The clock is ticking as Wrexham Council’s budget consultation draws to a close.

So far, more than 3,000 people have responded as the authority seeks the views of the Wrexham public on proposed cuts over the next two years.

The council is tasked with axeing £13 million from its budget between 2018-20 and last month, it launched a consultation on a number of proposed cuts.

Among the suggestions were controversial plans to axe the schools music service and cut the number of park rangers in the county’s country parks.

And views were also sought on alternatives to the proposals, with Cllr Alun Jenkins suggesting a council tax increase could allow some services to be saved.

Those yet to respond have until midnight to make their voices heard.

Earlier this month, council leader Cllr Mark Pritchard said there would be no sacred cows protected from budget cuts as he urged more residents to take part in the consultation.

Cllr Pritchard insisted the council would consider all suggestions and not just listen to those who are the loudest.

The local authority is looking to slash £13 million from its budget over the next two years – about £6.5m per year.

Demolishing or transferring ownership of bowling greens and disused community centres, ending a funding agreement for PCSOs early, higher council tax, fewer offices, increased school meals prices and charging Blue Badge holders for using car parks are among the many cuts and savings proposed in the draft Difficult Decisions consultation.

The shortfall is in addition to the £18m already saved over the last three years and an overall saving of £52m since 2008.

The document proposes that £300,000 could be saved in 2019/20 by ending council funding for school music.

An estimated £206,000 could be saved in 2018/19 with ‘general efficiencies’ in the environmental department, which would include offering bowling facilities and pavilions to community councils or bowling clubs to manage.

The document states that reduced staff numbers due to the reshaping of services means a reduced need for office space, and that an estimated £229,000 could be saved in 2019/20.

It is also proposed to cut the number of rangers at the county borough’s 11 country parks, with the Streetscene service helping staff to clean the parks.

Facilities and staff that are grant supported will continue to be maintained according to the grant criteria.

The council provides funding to the North Wales police and crime commissioner to fund PCSOs, with the agreement set to end in March 2019.

It is proposed to bring this forward to October 2018.

To respond to the consultation online, go to www.yourvoice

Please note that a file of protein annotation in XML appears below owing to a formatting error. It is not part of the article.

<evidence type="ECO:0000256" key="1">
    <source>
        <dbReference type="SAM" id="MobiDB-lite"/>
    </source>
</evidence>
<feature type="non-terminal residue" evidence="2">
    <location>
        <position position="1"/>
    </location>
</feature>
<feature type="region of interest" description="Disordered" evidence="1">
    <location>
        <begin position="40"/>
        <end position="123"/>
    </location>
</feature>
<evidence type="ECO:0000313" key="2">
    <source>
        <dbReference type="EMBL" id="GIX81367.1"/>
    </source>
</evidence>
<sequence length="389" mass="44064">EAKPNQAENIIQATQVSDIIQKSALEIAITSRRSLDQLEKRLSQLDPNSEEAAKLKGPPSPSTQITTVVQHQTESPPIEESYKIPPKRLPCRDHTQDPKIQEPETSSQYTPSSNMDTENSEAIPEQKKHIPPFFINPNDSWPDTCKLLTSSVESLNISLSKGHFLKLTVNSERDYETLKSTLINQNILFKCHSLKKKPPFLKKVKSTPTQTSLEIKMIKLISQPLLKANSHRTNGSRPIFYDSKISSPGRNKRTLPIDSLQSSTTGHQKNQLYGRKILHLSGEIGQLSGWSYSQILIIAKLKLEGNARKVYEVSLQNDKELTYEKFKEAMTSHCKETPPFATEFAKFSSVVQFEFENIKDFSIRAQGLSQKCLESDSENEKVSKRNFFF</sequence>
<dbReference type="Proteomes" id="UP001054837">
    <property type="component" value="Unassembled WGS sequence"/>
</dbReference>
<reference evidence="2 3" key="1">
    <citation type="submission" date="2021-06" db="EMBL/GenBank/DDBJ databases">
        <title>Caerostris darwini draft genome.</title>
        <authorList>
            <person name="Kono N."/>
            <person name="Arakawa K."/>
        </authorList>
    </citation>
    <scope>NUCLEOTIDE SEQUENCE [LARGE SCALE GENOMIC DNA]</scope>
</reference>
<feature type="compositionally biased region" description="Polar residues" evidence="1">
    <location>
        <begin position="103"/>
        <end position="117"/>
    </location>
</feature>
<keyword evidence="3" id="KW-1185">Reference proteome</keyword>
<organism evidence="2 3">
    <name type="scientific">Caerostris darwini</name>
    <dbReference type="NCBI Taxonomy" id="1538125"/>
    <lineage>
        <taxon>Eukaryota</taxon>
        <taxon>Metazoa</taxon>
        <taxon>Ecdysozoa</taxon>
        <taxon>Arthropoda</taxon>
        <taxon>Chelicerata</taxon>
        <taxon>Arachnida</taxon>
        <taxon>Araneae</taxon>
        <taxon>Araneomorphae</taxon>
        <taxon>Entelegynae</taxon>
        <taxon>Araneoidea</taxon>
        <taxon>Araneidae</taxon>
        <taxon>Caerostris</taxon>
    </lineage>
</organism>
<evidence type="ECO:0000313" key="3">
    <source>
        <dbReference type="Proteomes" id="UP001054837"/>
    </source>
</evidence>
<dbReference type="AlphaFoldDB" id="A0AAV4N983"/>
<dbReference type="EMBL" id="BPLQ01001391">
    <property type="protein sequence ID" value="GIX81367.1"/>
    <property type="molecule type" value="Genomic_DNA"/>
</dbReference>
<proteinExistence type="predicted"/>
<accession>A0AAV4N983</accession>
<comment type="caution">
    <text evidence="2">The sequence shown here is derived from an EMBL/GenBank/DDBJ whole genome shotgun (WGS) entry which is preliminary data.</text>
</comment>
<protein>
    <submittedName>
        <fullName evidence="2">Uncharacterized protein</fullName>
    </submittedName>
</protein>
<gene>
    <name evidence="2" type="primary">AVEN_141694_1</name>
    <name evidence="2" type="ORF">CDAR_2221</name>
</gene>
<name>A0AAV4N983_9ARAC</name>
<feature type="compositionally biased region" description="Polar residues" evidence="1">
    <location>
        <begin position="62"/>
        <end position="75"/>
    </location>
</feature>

WREXHAM Council’s homes and environment scrutiny committee members will examine budget proposals which come under their remit.

On Monday, the committee will meet at the Guildhall to put together recommendations based on the suggested cuts.

Among those on the table for discussion are plans to introduce a £30 per year charge for the collection of additional green waste bins and revoking free parking entitlement of council staff and members in town centre car parks.

The report will be presented at the meeting by council leader, Cllr Mark Pritchard.

Head of finance, Mark Owen, said: “Any recommendations made by this committee will be included in the executive board report on January 9, 2018 for its consideration.

”It must be recognised that the timescales associated with preparing the savings is particularly tight given the announcement of the settlement on October 9.

The scale of the savings required means difficult decisions which we have consulted on with staff, the public and unions.

”Any feedback from the committee on the potential impacts of these savings proposals is welcomed but it must be stressed that, if proposals are removed, then care should be taken by the committee if recommending any alternative proposals in a public meeting without first consulting with staff and unions.”

Controversial plans to reduce the number of park rangers working in the county’s country parks, introducing car parking charges at country parks and charging blue badge holders for off-street parking will also be discussed.

Fees at council allotments are to be reviewed, as will proposals to transfer the remaining council-run bowling greens.

There have also been suggestions of increasing the annual fee for bus passes to £100 and increasing cremation costs by £50 from £663 to £713.

Other proposals included a review of the frequency of residual waste collection and plans to install energy-saving LEDs on council streetlights.

The meeting will be held at 11am on Monday.